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Preface

In the world of computing, the 1990s may rightly be called the decade of Open Source software. From Linux to Perl, from palmtop to mainframe, the Open Source movement has left a mark in practically every niche of technology. This impact is especially strong in the commercially neglected world of mid-range server applications commonly needed by nonprofit organizations and small businesses.

The idea of mid-range servers was fairly rare in the first few decades of the computer age. Computers were expensive items used by large institutions such as banks and universities. Enormous time-sharing servers provided the computing power for entire companies. Much of the software running on these systems was as monolithic as the servers themselves. After all, because only one computer was serving several departments -- if not the whole organization -- that computer had to fulfill everyone's needs.

At the other end of the spectrum was the personal computer. With the PC revolution, you could find one computer for every household instead of one computer for an entire company. While these computers were easily powerful enough to satisfy the needs of a single user, a wide gulf still existed between the capabilities -- and the costs -- of personal computing and corporate computing.

The area where this gulf was most apparent was in data management. Database applications for large mainframe servers included every feature possible. Because of the multipurpose nature of this software, if any odd feature was needed by a single user, it was included. Database applications that satisfied those data management needs of the individual user emerged. However, where mainframe databases were too massive for mid-range needs, personal databases were too narrow.

In the first half of the 1990s, the "lowly" personal computer had advanced to the point where it was actually more powerful than the mainframe computers of yesteryear. While hardware was no longer a barrier to mid-range computing, the lack of affordable software was. To meet the data storage needs of a nonprofit organization or small business, you needed an affordable server operating system and an affordable database management system. The introduction of cheap and powerful server operating systems like FreeBSD and Linux helped solve the operating system side of that equation.

MySQL and mSQL are two solutions that solve the database management side of the equation. They are powerful and flexible while at the same time lightweight and efficient. MySQL, in particular, packs a large feature set into a very small and fast engine. While neither database engine has anywhere near the full feature set of expensive corporate databases, they easily have enough of a feature set to meet the needs of mid-range database management.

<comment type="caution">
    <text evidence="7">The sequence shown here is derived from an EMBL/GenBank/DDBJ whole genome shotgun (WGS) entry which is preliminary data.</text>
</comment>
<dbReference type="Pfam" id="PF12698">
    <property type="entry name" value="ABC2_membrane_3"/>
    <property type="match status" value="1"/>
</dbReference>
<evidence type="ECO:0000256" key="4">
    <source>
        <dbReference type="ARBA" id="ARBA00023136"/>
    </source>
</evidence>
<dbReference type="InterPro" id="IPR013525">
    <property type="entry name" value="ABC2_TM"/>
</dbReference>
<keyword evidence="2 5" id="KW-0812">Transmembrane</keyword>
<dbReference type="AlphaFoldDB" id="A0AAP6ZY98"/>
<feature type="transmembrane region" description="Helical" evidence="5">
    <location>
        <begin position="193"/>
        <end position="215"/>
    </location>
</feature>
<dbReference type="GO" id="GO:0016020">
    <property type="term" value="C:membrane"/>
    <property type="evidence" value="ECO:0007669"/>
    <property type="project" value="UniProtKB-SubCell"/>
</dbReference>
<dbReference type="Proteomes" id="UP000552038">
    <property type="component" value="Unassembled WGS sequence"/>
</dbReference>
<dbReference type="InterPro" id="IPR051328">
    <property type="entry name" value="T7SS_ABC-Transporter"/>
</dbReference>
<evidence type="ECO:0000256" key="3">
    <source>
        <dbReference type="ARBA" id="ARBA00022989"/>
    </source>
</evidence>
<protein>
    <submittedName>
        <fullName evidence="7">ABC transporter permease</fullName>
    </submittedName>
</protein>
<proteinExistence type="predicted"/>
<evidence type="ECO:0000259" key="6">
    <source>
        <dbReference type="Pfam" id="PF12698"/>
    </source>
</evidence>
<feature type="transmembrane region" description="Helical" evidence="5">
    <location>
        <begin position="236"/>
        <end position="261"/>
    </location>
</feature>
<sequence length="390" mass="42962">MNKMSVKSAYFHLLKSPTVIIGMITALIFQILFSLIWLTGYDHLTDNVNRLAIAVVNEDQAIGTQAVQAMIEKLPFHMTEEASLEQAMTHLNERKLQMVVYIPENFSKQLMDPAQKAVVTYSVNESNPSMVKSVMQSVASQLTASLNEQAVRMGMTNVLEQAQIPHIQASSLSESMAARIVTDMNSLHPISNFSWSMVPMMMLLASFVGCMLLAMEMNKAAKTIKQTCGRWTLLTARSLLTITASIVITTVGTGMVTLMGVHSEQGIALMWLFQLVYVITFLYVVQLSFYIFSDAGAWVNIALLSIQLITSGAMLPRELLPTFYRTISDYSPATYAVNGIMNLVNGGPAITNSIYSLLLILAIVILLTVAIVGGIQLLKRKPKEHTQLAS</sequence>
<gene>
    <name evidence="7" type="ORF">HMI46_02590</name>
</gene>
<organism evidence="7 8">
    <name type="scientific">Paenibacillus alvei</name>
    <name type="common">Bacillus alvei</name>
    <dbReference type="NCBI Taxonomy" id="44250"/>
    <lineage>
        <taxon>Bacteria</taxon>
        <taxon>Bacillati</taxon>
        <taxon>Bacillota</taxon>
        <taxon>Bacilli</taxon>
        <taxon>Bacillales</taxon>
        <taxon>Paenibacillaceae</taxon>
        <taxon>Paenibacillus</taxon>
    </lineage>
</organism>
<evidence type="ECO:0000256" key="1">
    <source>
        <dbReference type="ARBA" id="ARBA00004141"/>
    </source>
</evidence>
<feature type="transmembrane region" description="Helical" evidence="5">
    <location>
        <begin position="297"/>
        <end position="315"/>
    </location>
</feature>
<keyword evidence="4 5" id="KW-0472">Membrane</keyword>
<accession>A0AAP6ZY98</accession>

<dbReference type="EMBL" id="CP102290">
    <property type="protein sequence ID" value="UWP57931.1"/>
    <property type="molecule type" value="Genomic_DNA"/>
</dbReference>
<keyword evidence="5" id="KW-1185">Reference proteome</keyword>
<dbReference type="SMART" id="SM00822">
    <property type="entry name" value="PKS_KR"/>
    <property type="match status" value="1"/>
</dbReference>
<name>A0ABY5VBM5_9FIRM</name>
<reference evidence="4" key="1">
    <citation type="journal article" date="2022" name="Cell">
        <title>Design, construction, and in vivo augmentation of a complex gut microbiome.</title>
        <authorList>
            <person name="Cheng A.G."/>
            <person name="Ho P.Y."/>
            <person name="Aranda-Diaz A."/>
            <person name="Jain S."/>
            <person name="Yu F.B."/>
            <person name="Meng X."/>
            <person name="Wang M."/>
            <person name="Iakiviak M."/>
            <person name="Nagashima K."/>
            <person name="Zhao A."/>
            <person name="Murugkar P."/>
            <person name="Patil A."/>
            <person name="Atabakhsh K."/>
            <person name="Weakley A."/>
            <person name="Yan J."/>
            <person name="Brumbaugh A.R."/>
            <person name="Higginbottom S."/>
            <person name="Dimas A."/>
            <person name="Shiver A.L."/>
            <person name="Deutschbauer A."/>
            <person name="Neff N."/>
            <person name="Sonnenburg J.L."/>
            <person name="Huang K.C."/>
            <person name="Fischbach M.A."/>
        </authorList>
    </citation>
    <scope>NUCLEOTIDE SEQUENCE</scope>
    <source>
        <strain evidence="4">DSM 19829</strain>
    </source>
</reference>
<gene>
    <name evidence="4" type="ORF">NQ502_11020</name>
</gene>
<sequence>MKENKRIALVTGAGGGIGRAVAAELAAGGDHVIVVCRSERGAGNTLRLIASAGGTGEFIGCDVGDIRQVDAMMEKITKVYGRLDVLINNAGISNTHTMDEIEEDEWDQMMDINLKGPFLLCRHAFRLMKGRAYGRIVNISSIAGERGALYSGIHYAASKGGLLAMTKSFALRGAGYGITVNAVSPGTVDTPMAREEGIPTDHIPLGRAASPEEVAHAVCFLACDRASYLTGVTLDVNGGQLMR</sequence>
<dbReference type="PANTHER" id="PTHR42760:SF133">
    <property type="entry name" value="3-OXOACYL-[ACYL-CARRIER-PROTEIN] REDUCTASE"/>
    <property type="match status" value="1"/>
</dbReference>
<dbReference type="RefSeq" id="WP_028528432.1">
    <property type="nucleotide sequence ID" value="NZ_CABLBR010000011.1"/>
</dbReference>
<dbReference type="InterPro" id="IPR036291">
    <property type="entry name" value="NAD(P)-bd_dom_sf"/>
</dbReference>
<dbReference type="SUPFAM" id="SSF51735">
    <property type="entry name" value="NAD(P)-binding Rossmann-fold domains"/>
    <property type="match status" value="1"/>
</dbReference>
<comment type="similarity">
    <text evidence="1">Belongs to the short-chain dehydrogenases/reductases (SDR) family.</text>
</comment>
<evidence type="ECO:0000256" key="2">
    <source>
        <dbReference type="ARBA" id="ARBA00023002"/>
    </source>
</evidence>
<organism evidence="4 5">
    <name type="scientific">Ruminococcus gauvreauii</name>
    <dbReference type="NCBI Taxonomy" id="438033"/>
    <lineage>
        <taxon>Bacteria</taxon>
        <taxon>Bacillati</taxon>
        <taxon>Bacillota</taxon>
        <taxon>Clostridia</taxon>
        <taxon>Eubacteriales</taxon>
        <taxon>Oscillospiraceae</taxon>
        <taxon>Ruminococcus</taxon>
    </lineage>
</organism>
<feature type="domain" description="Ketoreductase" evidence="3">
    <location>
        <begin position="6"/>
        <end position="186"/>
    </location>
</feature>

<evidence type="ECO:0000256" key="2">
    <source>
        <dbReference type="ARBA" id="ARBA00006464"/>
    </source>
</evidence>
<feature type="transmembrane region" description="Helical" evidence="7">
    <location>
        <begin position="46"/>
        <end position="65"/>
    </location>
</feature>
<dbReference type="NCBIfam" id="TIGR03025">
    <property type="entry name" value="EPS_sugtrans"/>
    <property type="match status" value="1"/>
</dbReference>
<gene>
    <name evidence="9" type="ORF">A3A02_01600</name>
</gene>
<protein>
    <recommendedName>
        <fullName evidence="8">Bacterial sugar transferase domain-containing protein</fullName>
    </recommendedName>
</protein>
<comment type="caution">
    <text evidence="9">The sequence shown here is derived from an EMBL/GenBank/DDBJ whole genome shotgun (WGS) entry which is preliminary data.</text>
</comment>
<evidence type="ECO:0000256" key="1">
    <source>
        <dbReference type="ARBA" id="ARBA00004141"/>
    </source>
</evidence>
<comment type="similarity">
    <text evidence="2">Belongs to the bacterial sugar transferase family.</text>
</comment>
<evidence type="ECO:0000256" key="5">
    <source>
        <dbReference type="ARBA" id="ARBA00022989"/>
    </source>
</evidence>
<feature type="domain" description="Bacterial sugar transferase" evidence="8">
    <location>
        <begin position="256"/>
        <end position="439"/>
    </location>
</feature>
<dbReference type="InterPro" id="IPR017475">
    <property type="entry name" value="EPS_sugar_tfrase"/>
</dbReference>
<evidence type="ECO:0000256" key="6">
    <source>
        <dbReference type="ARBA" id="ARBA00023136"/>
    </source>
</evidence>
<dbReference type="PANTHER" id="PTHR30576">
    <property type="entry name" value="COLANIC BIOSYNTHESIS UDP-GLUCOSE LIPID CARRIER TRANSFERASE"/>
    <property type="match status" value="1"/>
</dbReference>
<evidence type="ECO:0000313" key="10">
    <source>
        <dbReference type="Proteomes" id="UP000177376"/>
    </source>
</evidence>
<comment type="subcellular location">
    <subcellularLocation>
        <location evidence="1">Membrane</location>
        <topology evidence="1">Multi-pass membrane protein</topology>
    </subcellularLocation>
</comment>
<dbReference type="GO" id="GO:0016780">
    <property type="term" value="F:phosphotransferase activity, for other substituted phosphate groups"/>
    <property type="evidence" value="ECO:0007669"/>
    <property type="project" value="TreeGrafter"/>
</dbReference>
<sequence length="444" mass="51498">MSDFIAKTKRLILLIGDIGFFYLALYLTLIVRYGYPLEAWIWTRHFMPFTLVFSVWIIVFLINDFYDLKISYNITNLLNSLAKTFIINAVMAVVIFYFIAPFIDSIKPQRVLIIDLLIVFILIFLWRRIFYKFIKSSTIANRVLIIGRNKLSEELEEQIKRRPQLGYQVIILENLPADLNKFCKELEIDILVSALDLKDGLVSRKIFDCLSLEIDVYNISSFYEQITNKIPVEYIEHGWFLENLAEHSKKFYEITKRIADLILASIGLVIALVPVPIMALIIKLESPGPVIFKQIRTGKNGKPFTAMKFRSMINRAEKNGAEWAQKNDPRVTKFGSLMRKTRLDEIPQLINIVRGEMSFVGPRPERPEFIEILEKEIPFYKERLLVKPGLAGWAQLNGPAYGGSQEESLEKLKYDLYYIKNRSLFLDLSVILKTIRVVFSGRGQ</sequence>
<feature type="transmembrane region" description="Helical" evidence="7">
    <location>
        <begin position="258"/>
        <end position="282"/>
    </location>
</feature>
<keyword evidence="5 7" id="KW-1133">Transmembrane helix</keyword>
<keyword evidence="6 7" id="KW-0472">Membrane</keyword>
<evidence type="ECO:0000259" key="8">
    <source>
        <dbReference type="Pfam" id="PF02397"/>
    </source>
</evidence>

0.1. Audience

This book is primarily for two classes of readers. The most obvious is the reader interested in using MySQL and mSQL from either a database administration perspective or from a database programmer perspective. In addition, anyone who wants to learn about relational database administration and programming without paying out the nose for a license from one of the big guys will find MySQL or mSQL an excellent starting point. If MySQL or mSQL is your starting point, then this book is your guide.

From a database administrator's perspective, we cover the basic methods of creating and managing databases and tables in MySQL and mSQL. We go beyond the simple and provide performance tuning and troubleshooting tips to help you make sure your MySQL and mSQL applications are running their best. Finally, all of the tools that come with MySQL and mSQL are covered in detail. We assume no prior knowledge of SQL or relational databases.

Database programmers will find that we have covered all of the major programming interfaces from the most popular client/server and web programming languages. When we cover the interface for a particular language, we assume that the reader has a basic grasp of the language in question. For example, in the Java chapter, we assume that the reader knows how to write basic Java applications and now wants to learn how to make those Java applications talk to a MySQL or mSQL database.

The immense popularity of MySQL and mSQL on the Web has made it natural to provide a focus on CGI programming with MySQL and mSQL. Web developers should therefore find this book useful in describing how to drive their web sites with a MySQL or mSQL database. For these chapters, very little CGI knowledge is needed, but we still assume that the reader is familiar with the basics of the programming language in question.



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